Businesses with no exit strategy can be bargains for enterprising Gen X and Y.
When Peter Cordwell left his shoemaking business, the exit was unusual for two reasons: it was well planned; and the new owner, Jess Cameron-Wootten, is not a family member.
For many family-owned businesses, good succession planning is rare. According to survey results from auditing advisory body BDO, too many parents assume their children will take over the family business, with only 39 per cent of them nominating a successor for chief executive. Cameron-Wootten bought the shoemaking business Custom Fit in Prahran because the former owner was unable to pass it on to the next generation.
"Peter had been working with his sons and hoping that they'd take it over, and it turned out that they weren't really that keen," Cameron-Wootten says.
"So he was looking for somebody to sell the business to. My father had been a shoemaker as well, so I decided it would be a very good fit, and there was an opportunity to learn from [Cordwell]."
Cameron-Wootten, who had been working as an interior designer, has seen his career take a satisfying detour. He's modernised Custom Fit by concentrating on its "slow fashion" appeal - and he's making a success of it.
Succession planning problems have been widely documented in recent years, with most reports saying the same thing: owners of small and medium businesses don't properly plan for their succession.
There's little discussion, however, about the enormous opportunity this represents, especially for Gen X and Gen Y.
"We really think there's a movement of businesses being passed over the intergenerational line," says Dr Richard Shrapnel, a partner of Pitcher Partners, which has been researching the topic with Swinburne University. "I think there are major opportunities there for Gen X and Y," Shrapnel says. "The opportunity is there to acquire them, and to acquire them earlier rather than later."
With businesses to transfer management and ownership being valued about $3.5 trillion in the coming years, and the latest survey data showing about 75 per cent of businesses have no exit strategy, the risks and rewards are apparent.
Grant Thornton partner Robert Powell agrees, though his firm believes the problem to be much worse, with its research showing less than 2 per cent of businesses having created a proper succession plan.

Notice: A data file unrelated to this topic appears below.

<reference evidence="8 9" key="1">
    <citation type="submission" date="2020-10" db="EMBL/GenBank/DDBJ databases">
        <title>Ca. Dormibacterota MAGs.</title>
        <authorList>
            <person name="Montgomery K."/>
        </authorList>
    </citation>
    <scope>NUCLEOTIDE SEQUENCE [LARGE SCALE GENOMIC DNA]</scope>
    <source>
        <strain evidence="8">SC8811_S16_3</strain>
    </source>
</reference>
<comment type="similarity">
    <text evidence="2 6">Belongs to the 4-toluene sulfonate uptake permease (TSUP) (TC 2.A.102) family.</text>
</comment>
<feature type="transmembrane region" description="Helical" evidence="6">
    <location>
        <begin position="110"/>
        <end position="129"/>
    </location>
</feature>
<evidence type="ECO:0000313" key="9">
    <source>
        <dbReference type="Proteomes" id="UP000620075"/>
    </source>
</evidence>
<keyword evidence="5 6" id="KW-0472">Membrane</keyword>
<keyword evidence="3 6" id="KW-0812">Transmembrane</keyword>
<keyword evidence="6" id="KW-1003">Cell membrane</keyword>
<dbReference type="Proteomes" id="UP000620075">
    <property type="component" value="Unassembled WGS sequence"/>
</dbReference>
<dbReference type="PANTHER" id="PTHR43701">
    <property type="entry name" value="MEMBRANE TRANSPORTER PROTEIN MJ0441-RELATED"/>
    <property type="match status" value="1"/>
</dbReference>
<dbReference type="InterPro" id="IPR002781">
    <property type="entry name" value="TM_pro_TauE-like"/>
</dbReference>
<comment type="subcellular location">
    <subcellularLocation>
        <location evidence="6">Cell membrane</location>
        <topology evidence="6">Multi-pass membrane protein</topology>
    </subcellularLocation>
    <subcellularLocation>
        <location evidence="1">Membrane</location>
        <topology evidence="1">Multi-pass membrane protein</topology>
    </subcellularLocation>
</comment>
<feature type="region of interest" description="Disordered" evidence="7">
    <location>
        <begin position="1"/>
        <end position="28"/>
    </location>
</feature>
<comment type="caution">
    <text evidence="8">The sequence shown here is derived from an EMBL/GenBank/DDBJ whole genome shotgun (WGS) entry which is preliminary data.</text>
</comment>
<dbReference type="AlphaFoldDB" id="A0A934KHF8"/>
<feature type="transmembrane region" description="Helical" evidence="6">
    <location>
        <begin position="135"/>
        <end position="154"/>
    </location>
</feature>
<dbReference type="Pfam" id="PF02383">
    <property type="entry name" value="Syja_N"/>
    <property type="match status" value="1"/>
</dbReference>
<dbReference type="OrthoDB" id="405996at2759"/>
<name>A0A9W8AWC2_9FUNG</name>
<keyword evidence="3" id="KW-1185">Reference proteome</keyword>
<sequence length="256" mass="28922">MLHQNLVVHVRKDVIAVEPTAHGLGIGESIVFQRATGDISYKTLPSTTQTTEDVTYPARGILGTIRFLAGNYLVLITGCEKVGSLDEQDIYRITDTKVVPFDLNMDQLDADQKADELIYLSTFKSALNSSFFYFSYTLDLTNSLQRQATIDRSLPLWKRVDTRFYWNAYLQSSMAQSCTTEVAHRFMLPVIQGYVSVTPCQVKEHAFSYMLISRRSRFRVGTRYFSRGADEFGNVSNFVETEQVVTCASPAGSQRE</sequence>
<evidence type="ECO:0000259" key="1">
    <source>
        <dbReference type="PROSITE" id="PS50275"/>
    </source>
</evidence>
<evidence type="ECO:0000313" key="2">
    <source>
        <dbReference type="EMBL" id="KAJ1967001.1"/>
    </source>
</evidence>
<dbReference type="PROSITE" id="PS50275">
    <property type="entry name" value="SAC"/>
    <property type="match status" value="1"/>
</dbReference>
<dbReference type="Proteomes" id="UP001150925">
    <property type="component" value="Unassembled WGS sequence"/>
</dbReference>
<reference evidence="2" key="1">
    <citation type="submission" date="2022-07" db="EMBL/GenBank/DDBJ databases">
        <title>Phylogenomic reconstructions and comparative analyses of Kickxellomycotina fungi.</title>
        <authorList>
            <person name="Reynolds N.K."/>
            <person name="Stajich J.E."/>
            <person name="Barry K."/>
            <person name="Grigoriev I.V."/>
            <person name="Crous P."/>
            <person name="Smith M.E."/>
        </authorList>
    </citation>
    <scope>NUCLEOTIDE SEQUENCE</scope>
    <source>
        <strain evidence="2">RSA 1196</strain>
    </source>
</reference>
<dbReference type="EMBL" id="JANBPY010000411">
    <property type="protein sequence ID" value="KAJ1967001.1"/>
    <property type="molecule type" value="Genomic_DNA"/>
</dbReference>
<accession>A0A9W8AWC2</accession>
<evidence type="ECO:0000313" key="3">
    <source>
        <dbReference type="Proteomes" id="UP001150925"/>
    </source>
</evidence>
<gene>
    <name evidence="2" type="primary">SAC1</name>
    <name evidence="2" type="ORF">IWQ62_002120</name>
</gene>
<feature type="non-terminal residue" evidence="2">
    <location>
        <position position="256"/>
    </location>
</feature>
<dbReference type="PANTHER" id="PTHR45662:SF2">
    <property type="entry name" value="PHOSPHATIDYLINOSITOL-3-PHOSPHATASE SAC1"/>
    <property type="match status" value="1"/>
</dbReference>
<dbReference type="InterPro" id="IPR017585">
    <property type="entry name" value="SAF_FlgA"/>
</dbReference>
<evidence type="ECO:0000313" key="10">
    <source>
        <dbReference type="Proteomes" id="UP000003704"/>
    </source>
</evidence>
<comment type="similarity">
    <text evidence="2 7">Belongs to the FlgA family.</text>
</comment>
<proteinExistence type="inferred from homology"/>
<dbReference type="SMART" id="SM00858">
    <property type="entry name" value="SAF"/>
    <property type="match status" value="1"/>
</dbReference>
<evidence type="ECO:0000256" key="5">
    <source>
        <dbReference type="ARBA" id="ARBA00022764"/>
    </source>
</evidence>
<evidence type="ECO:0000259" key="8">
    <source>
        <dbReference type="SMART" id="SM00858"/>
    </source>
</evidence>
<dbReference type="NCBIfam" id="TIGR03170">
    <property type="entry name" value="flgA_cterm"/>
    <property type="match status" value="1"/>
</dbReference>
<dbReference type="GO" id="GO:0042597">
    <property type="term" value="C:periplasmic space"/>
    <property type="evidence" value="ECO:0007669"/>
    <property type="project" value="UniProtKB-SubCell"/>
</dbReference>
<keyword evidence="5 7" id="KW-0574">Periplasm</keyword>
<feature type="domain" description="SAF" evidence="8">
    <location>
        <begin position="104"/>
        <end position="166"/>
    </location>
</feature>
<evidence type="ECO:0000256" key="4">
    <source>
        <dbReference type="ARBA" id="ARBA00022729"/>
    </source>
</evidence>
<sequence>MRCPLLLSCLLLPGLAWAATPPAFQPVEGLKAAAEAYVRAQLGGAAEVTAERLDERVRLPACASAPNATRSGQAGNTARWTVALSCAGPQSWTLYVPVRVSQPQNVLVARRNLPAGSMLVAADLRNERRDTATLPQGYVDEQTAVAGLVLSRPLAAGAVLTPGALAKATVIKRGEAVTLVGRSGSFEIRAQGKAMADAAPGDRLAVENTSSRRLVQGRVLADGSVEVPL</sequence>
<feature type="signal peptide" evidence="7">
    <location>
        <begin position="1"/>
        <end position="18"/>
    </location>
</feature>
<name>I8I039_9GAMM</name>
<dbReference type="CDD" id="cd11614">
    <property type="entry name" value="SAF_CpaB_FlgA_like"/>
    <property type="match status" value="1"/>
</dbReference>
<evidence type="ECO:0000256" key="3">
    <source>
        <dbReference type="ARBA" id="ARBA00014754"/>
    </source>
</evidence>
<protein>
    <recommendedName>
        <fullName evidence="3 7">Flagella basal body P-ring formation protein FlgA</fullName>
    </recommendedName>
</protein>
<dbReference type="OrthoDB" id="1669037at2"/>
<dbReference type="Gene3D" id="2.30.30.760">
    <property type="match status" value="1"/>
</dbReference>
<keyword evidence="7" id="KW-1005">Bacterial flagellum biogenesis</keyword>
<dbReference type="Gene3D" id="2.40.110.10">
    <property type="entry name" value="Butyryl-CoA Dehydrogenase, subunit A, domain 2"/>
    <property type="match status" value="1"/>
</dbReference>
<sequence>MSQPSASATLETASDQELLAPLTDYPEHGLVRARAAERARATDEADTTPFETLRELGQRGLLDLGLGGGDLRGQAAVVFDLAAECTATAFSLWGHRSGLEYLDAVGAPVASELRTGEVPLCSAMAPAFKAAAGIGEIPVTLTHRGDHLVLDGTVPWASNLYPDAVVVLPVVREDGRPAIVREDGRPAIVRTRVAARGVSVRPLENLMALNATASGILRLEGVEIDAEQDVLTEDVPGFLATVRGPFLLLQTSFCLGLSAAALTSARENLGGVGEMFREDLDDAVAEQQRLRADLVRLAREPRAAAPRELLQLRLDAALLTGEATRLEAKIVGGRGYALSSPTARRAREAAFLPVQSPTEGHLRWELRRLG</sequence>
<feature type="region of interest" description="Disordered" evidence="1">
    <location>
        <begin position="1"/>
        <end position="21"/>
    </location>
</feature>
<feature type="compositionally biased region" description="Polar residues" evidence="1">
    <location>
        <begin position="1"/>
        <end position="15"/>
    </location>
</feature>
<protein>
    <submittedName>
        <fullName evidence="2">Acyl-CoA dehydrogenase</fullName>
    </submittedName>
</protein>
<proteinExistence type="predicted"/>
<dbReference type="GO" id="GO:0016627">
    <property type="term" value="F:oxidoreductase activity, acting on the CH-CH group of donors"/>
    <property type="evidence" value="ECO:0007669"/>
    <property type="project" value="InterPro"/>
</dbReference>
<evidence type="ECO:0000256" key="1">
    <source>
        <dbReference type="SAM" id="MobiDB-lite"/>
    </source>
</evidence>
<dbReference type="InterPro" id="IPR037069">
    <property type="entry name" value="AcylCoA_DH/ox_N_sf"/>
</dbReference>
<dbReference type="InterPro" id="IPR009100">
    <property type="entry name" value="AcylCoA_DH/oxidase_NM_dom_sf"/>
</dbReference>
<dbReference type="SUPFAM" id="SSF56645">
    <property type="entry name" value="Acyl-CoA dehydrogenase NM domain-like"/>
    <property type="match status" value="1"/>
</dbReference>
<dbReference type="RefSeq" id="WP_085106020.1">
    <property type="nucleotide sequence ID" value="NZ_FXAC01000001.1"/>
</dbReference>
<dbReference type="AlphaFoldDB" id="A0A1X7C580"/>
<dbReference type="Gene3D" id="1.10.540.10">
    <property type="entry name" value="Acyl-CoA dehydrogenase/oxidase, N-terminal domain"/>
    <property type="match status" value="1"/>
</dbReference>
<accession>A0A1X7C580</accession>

"We've done a lot of work with businesses of bank customers in the past 12 months, with these businesses typically having a turnover of $5 million to $100 million, and I can almost count on one hand any of them that had done a succession plan," Thornton says.
"The big challenge for Gen X and Y is funding but, if you get the right people who understand what they are buying, and understand the potential of what they are buying, there are bargains out there, real bargains."
According to the Exit Planning Institute - an organisation of succession planning professionals based in the US - 80 per cent of businesses are not "saleable" in their present state. The predominant reason is the owners have not properly planned for selling the business. On average, businesses sell for half their potential value, again the main reason being a lack of planning.
"If you're a Gen X or Y, there's a terrific opportunity because you can get in there and potentially buy a business for half its worth," Powell says. "A lot of work needs to be done by baby boomers if you're selling but, if you're a Gen X or Y and you're prepared to put the effort in and have an understanding of what's needed to turn those businesses around, then there are great opportunities".
The numbers reflect the opportunity, too, with private businesses for sale in Australia reaching a record level of 32,787 for the latest quarter, according to the BizExchange Index of Australian Private Business Values. Shrapnel says Generation X and Y should pick the eyes out of the market and acquire businesses that make good strategic sense, which will grow in capital value. "Get your shopping baskets out, act early, not late, and think strategically," he says.
And although there are opportunities for younger generations, there are also opportunities for owners wishing to exit. "We see the equation working both sides," Shrapnel says. "You can see the number of businesses and that turnover value in the next few years. It screams opportunity for those who want to take the risk."